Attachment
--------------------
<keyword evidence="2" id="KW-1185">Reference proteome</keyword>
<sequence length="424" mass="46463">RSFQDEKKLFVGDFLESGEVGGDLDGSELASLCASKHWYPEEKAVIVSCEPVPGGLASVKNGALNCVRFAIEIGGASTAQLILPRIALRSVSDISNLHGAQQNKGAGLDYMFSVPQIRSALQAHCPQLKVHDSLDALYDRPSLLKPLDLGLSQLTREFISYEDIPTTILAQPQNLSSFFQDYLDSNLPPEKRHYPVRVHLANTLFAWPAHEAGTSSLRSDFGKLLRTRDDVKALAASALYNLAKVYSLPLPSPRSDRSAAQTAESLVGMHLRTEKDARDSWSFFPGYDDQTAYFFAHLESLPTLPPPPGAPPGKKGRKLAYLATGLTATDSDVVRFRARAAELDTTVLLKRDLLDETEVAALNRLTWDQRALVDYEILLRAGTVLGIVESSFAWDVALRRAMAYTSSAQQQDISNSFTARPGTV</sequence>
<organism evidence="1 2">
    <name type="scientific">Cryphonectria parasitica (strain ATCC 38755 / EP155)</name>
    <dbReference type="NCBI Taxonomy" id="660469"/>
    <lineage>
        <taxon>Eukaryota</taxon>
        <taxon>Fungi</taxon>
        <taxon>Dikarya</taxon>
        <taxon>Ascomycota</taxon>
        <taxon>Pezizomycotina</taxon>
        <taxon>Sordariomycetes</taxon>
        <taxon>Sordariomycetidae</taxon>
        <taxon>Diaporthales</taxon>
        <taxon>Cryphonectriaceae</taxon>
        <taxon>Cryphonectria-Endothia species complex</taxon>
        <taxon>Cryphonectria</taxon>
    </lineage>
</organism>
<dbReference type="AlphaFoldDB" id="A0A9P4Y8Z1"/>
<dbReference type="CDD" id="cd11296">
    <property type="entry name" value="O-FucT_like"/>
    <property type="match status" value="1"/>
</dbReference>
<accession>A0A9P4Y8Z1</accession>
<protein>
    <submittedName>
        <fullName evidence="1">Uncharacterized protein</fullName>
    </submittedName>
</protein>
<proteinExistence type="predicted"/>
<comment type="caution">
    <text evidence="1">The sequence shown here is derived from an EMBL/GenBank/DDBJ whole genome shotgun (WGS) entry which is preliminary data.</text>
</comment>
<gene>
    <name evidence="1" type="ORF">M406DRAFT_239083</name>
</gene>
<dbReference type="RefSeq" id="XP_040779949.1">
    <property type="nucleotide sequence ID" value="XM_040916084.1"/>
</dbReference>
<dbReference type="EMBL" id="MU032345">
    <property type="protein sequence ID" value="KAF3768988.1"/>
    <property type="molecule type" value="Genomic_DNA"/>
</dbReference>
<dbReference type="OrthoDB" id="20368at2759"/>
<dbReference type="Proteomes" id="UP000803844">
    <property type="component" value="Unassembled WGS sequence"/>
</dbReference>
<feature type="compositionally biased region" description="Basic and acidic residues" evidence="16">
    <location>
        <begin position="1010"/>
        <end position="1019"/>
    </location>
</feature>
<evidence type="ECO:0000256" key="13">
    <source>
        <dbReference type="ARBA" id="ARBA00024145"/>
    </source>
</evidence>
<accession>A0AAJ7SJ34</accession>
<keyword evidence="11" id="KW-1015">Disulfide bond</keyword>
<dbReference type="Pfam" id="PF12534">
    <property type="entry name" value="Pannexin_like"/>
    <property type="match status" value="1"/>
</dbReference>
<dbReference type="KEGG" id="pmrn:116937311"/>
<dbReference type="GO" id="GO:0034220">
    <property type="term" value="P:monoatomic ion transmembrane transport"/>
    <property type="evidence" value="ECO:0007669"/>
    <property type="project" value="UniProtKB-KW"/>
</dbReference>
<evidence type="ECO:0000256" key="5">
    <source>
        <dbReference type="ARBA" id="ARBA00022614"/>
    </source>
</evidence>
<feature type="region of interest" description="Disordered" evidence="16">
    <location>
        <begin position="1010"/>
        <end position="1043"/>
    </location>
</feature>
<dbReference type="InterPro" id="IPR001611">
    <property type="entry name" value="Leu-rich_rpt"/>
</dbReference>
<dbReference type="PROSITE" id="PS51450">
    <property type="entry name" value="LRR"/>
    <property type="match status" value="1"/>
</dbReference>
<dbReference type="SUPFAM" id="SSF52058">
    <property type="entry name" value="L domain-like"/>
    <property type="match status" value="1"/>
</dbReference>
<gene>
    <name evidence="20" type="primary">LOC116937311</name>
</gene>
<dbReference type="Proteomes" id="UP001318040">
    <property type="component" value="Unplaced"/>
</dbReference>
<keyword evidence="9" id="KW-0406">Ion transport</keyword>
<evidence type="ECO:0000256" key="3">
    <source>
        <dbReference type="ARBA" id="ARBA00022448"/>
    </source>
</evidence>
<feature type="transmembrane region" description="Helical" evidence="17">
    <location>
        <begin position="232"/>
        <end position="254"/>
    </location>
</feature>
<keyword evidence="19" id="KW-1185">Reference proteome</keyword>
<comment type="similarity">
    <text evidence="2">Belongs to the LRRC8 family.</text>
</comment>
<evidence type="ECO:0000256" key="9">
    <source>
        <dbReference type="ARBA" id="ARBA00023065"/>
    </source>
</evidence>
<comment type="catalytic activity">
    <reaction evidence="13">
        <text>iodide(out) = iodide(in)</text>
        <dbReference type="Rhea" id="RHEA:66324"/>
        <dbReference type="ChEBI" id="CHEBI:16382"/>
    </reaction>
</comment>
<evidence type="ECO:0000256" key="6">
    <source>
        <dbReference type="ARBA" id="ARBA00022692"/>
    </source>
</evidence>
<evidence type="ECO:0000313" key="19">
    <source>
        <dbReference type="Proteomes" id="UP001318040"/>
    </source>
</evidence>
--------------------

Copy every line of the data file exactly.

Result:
<keyword evidence="2" id="KW-1185">Reference proteome</keyword>
<sequence length="424" mass="46463">RSFQDEKKLFVGDFLESGEVGGDLDGSELASLCASKHWYPEEKAVIVSCEPVPGGLASVKNGALNCVRFAIEIGGASTAQLILPRIALRSVSDISNLHGAQQNKGAGLDYMFSVPQIRSALQAHCPQLKVHDSLDALYDRPSLLKPLDLGLSQLTREFISYEDIPTTILAQPQNLSSFFQDYLDSNLPPEKRHYPVRVHLANTLFAWPAHEAGTSSLRSDFGKLLRTRDDVKALAASALYNLAKVYSLPLPSPRSDRSAAQTAESLVGMHLRTEKDARDSWSFFPGYDDQTAYFFAHLESLPTLPPPPGAPPGKKGRKLAYLATGLTATDSDVVRFRARAAELDTTVLLKRDLLDETEVAALNRLTWDQRALVDYEILLRAGTVLGIVESSFAWDVALRRAMAYTSSAQQQDISNSFTARPGTV</sequence>
<organism evidence="1 2">
    <name type="scientific">Cryphonectria parasitica (strain ATCC 38755 / EP155)</name>
    <dbReference type="NCBI Taxonomy" id="660469"/>
    <lineage>
        <taxon>Eukaryota</taxon>
        <taxon>Fungi</taxon>
        <taxon>Dikarya</taxon>
        <taxon>Ascomycota</taxon>
        <taxon>Pezizomycotina</taxon>
        <taxon>Sordariomycetes</taxon>
        <taxon>Sordariomycetidae</taxon>
        <taxon>Diaporthales</taxon>
        <taxon>Cryphonectriaceae</taxon>
        <taxon>Cryphonectria-Endothia species complex</taxon>
        <taxon>Cryphonectria</taxon>
    </lineage>
</organism>
<dbReference type="AlphaFoldDB" id="A0A9P4Y8Z1"/>
<dbReference type="CDD" id="cd11296">
    <property type="entry name" value="O-FucT_like"/>
    <property type="match status" value="1"/>
</dbReference>
<accession>A0A9P4Y8Z1</accession>
<protein>
    <submittedName>
        <fullName evidence="1">Uncharacterized protein</fullName>
    </submittedName>
</protein>
<proteinExistence type="predicted"/>
<comment type="caution">
    <text evidence="1">The sequence shown here is derived from an EMBL/GenBank/DDBJ whole genome shotgun (WGS) entry which is preliminary data.</text>
</comment>
<gene>
    <name evidence="1" type="ORF">M406DRAFT_239083</name>
</gene>
<dbReference type="RefSeq" id="XP_040779949.1">
    <property type="nucleotide sequence ID" value="XM_040916084.1"/>
</dbReference>
<dbReference type="EMBL" id="MU032345">
    <property type="protein sequence ID" value="KAF3768988.1"/>
    <property type="molecule type" value="Genomic_DNA"/>
</dbReference>
<dbReference type="OrthoDB" id="20368at2759"/>
<dbReference type="Proteomes" id="UP000803844">
    <property type="component" value="Unassembled WGS sequence"/>
</dbReference>
<feature type="compositionally biased region" description="Basic and acidic residues" evidence="16">
    <location>
        <begin position="1010"/>
        <end position="1019"/>
    </location>
</feature>
<evidence type="ECO:0000256" key="13">
    <source>
        <dbReference type="ARBA" id="ARBA00024145"/>
    </source>
</evidence>
<accession>A0AAJ7SJ34</accession>
<keyword evidence="11" id="KW-1015">Disulfide bond</keyword>
<dbReference type="Pfam" id="PF12534">
    <property type="entry name" value="Pannexin_like"/>
    <property type="match status" value="1"/>
</dbReference>
<dbReference type="KEGG" id="pmrn:116937311"/>
<dbReference type="GO" id="GO:0034220">
    <property type="term" value="P:monoatomic ion transmembrane transport"/>
    <property type="evidence" value="ECO:0007669"/>
    <property type="project" value="UniProtKB-KW"/>
</dbReference>
<evidence type="ECO:0000256" key="5">
    <source>
        <dbReference type="ARBA" id="ARBA00022614"/>
    </source>
</evidence>
<feature type="region of interest" description="Disordered" evidence="16">
    <location>
        <begin position="1010"/>
        <end position="1043"/>
    </location>
</feature>
<dbReference type="InterPro" id="IPR001611">
    <property type="entry name" value="Leu-rich_rpt"/>
</dbReference>
<dbReference type="PROSITE" id="PS51450">
    <property type="entry name" value="LRR"/>
    <property type="match status" value="1"/>
</dbReference>
<dbReference type="SUPFAM" id="SSF52058">
    <property type="entry name" value="L domain-like"/>
    <property type="match status" value="1"/>
</dbReference>
<gene>
    <name evidence="20" type="primary">LOC116937311</name>
</gene>
<dbReference type="Proteomes" id="UP001318040">
    <property type="component" value="Unplaced"/>
</dbReference>
<keyword evidence="9" id="KW-0406">Ion transport</keyword>
<evidence type="ECO:0000256" key="3">
    <source>
        <dbReference type="ARBA" id="ARBA00022448"/>
    </source>
</evidence>
<feature type="transmembrane region" description="Helical" evidence="17">
    <location>
        <begin position="232"/>
        <end position="254"/>
    </location>
</feature>
<keyword evidence="19" id="KW-1185">Reference proteome</keyword>
<comment type="similarity">
    <text evidence="2">Belongs to the LRRC8 family.</text>
</comment>
<evidence type="ECO:0000256" key="9">
    <source>
        <dbReference type="ARBA" id="ARBA00023065"/>
    </source>
</evidence>
<comment type="catalytic activity">
    <reaction evidence="13">
        <text>iodide(out) = iodide(in)</text>
        <dbReference type="Rhea" id="RHEA:66324"/>
        <dbReference type="ChEBI" id="CHEBI:16382"/>
    </reaction>
</comment>
<evidence type="ECO:0000256" key="6">
    <source>
        <dbReference type="ARBA" id="ARBA00022692"/>
    </source>
</evidence>
<evidence type="ECO:0000313" key="19">
    <source>
        <dbReference type="Proteomes" id="UP001318040"/>
    </source>
</evidence>